The First World War
The First World War began as a spark and exploded into a merciless blood bath of money, power, and land. The little spark began in the mountainous Balkans of southeastern Europe where small state-sized nations argued back and forth. For hundreds of years many of these small nations were held under the gripping powers of Turkey, Russia, and Austria-Hungary. It started in the capital of Bosnia, Sarajevo. Bosnia was also a mini-nation of the Austria-Hungary Empire. On the day of June twenty-eight, 1914, the leader of Austria-Hungary and his wife were visiting the city. Shots rang out from a young Slavic nationalist heading for the two. They were both killed. This person lived in the neighboring nation of Serbia. Someone had to be blamed for the incident and all their fingers were pointing at Serbia. The spark soon turned into a flame as of July twenty-eight, exactly one month later, Austria-Hungary declared war on the neighboring nation of Serbia.
Suddenly everyone felt they must help and the card game of Alliances was dealt. The leader of the Slavic people was essentially Russia. This enormous nation felt that they must aid Serbia and begins mobilizing troops to that area. Germany allied Austria-Hungary, and Russia was allied with France. Germany was now in a great deal of trouble; they had two very large and prosperous nations coming from the East and the West sides of Germany. Germany began to get a little claustrophobic. Fearful of an attack from both sides, Germany decided to attack first before they have time to gather. Germany declared war on Russia then two days later on France. Since France was only a small step away and is a lot smaller than Russia Germany chose to attack France first. Ignoring Belgium being a neutral country, Germany forced itself through anyway to get to France. This force England to enact its defense agreement with France and join the Allied powers. Among the allied powers when the war ended were Great Britain, Ireland, France, Portugal, Italy, Russia, Romania, Serbia, and Greece. In the opposing side the Central powers were Germany, Austria-Hungary, Bulgaria, and Turkey. Other European nations stayed neutral. In America, people felt that the bloodshed of the civil war was enough to deal with and fifty years later with handling this war was too much. The optimistic Americans wanted to stay neutral.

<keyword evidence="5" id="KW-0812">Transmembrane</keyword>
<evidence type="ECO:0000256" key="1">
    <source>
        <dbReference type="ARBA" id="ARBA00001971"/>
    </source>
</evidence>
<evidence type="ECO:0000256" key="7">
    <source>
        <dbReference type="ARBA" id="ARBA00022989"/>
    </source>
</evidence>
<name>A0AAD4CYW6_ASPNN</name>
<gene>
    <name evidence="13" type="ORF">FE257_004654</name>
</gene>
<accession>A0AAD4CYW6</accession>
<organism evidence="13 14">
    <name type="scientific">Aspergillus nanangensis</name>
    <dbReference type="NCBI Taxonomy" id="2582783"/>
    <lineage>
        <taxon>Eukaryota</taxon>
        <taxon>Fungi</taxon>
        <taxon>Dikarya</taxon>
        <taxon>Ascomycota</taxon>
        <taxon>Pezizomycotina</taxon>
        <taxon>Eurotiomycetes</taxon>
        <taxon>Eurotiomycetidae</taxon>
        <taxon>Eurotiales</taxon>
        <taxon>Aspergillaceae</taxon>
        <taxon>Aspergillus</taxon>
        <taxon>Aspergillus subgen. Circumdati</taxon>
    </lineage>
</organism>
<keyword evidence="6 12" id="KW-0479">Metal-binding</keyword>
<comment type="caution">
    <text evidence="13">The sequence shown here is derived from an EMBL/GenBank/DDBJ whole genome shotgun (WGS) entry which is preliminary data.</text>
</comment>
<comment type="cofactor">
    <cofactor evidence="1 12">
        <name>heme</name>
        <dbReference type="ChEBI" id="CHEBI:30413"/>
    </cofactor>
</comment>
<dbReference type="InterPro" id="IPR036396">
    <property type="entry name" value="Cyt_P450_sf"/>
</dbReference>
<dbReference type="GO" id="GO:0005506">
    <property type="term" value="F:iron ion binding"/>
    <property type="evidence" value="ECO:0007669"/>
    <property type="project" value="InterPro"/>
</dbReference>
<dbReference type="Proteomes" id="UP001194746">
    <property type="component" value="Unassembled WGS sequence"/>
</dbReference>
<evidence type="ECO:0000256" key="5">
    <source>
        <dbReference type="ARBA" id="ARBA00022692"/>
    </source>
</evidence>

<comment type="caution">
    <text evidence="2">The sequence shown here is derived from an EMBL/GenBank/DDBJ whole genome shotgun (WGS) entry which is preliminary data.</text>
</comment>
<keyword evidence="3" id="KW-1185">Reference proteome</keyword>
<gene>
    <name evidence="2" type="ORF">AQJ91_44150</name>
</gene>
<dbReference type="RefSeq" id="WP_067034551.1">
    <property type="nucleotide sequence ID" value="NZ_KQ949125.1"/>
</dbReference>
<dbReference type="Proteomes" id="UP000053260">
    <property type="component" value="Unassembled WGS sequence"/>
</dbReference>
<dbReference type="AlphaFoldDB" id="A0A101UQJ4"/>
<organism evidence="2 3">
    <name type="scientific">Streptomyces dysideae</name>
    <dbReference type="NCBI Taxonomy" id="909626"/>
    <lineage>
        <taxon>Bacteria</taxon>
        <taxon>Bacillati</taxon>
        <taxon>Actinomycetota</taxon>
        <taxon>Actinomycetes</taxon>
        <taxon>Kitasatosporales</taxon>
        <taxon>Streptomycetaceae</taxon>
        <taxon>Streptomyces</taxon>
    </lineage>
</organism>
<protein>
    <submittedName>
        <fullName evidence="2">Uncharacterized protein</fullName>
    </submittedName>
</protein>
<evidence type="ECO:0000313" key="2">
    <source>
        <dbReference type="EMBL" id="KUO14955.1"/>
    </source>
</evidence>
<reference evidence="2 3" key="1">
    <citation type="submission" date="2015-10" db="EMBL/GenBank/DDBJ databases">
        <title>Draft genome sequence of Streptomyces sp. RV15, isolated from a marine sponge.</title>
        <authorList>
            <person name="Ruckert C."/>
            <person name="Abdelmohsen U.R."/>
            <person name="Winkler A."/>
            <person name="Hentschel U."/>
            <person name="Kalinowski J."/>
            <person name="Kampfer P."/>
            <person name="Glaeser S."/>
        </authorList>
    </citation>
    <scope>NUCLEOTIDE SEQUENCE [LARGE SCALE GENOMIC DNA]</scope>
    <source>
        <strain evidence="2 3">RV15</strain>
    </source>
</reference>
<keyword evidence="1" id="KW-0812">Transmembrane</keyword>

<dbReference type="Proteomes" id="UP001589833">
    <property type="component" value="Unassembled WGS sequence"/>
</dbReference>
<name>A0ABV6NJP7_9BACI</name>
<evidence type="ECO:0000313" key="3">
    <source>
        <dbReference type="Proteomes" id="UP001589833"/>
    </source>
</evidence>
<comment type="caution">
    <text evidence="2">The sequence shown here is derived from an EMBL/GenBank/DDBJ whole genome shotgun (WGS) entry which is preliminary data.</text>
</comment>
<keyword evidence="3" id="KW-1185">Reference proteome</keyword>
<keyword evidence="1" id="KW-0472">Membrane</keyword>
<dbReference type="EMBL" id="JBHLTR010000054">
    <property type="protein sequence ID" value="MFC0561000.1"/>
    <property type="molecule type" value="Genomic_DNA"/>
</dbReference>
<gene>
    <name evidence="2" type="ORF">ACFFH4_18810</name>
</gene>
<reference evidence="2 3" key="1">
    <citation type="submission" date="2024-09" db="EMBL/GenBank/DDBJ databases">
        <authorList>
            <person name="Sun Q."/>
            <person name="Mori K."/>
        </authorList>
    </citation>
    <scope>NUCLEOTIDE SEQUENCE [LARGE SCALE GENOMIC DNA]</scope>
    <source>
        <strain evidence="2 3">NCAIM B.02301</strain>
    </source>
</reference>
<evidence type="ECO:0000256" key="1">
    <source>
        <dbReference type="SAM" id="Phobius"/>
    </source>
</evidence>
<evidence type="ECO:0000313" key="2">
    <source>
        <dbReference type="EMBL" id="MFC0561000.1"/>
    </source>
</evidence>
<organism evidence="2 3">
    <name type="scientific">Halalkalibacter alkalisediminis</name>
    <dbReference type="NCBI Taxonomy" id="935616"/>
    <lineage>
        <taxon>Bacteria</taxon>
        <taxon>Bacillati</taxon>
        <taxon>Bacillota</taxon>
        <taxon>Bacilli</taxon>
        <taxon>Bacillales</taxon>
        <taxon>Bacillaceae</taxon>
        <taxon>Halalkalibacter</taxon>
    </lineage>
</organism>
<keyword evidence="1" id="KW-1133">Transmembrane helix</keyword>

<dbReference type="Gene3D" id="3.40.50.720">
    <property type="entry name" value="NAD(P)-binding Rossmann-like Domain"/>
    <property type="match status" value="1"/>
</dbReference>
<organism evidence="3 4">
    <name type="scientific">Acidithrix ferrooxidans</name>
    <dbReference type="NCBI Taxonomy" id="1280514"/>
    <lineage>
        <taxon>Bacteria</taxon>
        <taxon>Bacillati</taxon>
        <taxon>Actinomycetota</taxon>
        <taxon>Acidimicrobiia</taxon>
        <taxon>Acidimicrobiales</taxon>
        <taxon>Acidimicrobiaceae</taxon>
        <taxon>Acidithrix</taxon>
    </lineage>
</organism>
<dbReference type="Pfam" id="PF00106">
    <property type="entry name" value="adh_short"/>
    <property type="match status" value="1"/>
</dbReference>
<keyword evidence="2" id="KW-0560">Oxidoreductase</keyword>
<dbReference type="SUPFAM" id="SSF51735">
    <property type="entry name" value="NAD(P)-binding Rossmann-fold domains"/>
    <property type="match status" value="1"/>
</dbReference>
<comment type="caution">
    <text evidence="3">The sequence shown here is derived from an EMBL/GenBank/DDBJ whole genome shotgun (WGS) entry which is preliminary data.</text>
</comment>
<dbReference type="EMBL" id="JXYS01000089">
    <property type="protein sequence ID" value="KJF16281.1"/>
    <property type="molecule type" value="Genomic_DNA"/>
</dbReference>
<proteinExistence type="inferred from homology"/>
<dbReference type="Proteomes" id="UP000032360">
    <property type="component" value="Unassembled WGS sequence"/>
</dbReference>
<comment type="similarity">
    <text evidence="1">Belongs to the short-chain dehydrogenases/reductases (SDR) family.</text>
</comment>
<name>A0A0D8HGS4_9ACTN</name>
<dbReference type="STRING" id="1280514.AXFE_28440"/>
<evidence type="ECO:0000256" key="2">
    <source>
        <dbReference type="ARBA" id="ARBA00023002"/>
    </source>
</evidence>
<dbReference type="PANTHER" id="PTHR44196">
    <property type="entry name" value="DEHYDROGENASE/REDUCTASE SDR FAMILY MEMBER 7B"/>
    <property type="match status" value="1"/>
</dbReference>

By staying neutral nations were to obey a new set of neutral rights. Any nations that were waged in war were allowed to stop and inspect neutral vessels at sea under international laws (which were not policed in any sort of way). This was in order to make sure that any ship was not the enemy under neutral flags. The warring nations were allowed to confiscate any materials such as weaponry, if found. German submarines were threatening these special rights called the freedom of the seas. President Wilson strictly warned if any American ship was hurt, they would pay. ...